By Robert Kurson

Rating: 🙂 🙂 🙂 🙂

This nonfiction telling of deep sea diving was thrilling, to say the least.

I have to admit, when I started it, I was a bit skeptical.  Nonfiction isn’t really my thing, and I had to read this for an AP Enviro class I was taking (I ended up dropping it, but that’s okay because it was worth it to read this).  Nonetheless, I dove in (no pun intended) and tried to keep an open mind.

The book is about deep sea shipwreck diving in the Atlantic Ocean which, for those of you that do not know, is exactly what it sounds like.  People dive hundreds of feet underwater to investigate shipwrecks.  This “hobby” has claimed many, many lives, and in 1991, the year where the book takes place, it was at its most dangerous, mostly due to the fact that people were diving deeper than ever with the most basic equipment in an attempt to get a thrill.

The book follows the lives of two men when they come across a shipwreck that nobody has ever seen before.  This is a rare thing in and of itself, and the situation surrounding it makes it even more complicated.  The men– Kohler and Chatterton– are at first bitter rivals, and this is as much a story of their relationship as it is about deep water diving, and WWII.

The only reason which this book is not receiving 5 stars is that there were two very long chapters giving background on the two main characters, which I found frustrating because I wanted to get back to the plot.  However, I will admit this was probably a necessary part and added a lot to the book, so I shouldn’t complain.  I am a very plot-driven person, so those were not my favorite sections.  Knowing about their lives made everything even more powerful, and I don’t think the book would have been complete without it.  The fact that I didn’t like it should in no way deter you from the book, because I think it is an amazing, eye-opening read.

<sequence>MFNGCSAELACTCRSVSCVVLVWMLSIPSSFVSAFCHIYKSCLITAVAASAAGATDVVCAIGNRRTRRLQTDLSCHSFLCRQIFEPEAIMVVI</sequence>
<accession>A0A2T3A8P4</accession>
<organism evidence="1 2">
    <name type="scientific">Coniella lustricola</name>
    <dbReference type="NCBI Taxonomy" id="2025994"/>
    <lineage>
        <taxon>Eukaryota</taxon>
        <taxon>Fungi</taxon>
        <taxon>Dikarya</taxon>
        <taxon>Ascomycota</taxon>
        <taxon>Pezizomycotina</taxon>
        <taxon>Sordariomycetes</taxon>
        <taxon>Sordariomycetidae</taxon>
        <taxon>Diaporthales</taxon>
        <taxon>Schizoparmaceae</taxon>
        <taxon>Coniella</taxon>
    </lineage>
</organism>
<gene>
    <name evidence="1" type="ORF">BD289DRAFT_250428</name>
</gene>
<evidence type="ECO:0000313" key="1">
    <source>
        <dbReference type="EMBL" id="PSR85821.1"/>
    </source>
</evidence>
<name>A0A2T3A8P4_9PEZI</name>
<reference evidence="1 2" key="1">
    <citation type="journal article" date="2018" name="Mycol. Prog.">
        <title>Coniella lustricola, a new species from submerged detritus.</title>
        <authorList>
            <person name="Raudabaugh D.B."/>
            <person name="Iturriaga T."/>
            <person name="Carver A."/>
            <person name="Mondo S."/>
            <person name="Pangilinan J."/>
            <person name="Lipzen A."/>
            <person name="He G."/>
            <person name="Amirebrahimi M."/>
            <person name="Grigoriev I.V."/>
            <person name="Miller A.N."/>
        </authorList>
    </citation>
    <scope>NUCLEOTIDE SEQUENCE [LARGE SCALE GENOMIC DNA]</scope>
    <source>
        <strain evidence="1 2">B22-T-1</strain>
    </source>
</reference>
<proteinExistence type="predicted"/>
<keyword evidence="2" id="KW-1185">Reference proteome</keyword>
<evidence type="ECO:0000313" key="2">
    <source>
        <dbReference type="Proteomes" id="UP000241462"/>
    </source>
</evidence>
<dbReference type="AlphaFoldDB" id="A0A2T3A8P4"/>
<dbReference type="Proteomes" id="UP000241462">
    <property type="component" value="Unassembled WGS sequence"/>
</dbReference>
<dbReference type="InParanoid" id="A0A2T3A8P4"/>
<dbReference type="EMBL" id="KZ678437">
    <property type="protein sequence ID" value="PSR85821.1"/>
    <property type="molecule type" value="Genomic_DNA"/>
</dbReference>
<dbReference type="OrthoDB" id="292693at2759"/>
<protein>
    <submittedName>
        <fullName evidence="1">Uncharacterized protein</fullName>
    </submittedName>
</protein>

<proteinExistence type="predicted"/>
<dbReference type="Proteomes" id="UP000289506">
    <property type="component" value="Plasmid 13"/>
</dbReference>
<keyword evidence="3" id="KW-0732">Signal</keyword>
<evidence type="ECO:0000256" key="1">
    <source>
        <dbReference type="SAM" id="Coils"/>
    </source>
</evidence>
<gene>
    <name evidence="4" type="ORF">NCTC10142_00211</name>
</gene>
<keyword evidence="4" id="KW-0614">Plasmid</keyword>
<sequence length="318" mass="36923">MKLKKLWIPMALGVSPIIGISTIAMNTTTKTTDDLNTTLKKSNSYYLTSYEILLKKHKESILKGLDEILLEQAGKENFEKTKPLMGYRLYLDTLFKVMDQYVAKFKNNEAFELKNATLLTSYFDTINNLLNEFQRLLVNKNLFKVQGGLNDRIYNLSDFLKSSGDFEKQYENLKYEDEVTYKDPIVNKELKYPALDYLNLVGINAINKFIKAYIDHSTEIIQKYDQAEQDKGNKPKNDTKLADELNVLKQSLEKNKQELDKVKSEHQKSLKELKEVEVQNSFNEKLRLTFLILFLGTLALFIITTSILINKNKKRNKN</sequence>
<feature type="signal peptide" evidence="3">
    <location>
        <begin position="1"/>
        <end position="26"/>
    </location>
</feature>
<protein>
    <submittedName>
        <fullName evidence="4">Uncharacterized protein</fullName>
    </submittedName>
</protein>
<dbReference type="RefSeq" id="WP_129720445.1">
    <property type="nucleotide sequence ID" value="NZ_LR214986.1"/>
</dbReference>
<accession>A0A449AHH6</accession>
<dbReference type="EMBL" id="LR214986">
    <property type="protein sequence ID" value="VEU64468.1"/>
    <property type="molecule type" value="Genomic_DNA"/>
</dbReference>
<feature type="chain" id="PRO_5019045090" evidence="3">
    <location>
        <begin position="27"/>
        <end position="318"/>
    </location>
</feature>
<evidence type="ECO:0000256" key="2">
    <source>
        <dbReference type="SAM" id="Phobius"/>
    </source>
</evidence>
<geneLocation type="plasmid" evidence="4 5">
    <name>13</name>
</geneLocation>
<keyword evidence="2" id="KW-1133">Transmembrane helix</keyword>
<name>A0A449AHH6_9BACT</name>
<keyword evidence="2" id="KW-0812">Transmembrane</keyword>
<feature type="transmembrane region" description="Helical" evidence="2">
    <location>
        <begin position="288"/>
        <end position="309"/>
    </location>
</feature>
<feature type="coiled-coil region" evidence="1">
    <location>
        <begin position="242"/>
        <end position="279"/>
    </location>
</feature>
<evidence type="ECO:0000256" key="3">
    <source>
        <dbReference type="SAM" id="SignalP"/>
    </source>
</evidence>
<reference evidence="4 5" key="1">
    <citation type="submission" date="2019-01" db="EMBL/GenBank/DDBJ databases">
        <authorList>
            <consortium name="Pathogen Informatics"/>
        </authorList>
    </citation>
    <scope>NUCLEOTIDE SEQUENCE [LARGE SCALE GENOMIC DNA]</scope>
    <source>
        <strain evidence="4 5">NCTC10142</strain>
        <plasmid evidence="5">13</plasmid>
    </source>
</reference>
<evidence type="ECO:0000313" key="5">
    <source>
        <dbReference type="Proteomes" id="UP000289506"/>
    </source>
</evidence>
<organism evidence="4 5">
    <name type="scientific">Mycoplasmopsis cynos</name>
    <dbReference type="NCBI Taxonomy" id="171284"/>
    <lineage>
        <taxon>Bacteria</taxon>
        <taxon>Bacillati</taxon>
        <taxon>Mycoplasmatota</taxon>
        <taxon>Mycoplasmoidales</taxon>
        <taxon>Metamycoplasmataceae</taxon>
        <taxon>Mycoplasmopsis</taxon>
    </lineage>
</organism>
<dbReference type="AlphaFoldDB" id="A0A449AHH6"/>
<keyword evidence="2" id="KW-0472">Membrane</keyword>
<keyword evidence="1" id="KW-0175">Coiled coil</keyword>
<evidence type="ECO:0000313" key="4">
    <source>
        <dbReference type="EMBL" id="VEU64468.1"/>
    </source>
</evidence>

I would recommend this book for many different types of readers, because it contains so many different facets which make it come together as an amazing read.  There are human relationships so real you will find yourself beaming, sobbing, and screaming in anguish, shipwrecks written about so vividly you will see them in your dreams, and enough information about WWII to satisfy any history buff.  It is such a unique combination of all of these things that it made me fly through, and wish for more when I was done.

A word of caution– be careful, because after you are done reading you may just want to go scuba diving yourself!  Kurson writes in such a way to draw you in and keep you there; he has a unique ability to add detail while not boring or overwhelming the reader.  This book is also impeccably researched, with countless interviews and history books reviewed for the creation, so you do not have to worry about the facts being distorted.

Next time you are looking for an exciting book to read, whether fiction or nonfiction, pick up Shadow Divers, and I guarantee it will not disappoint.

If you do read it, let me know what you think below!

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Richie Kohler has a really cool website about all of his deep sea dives.  Check it out!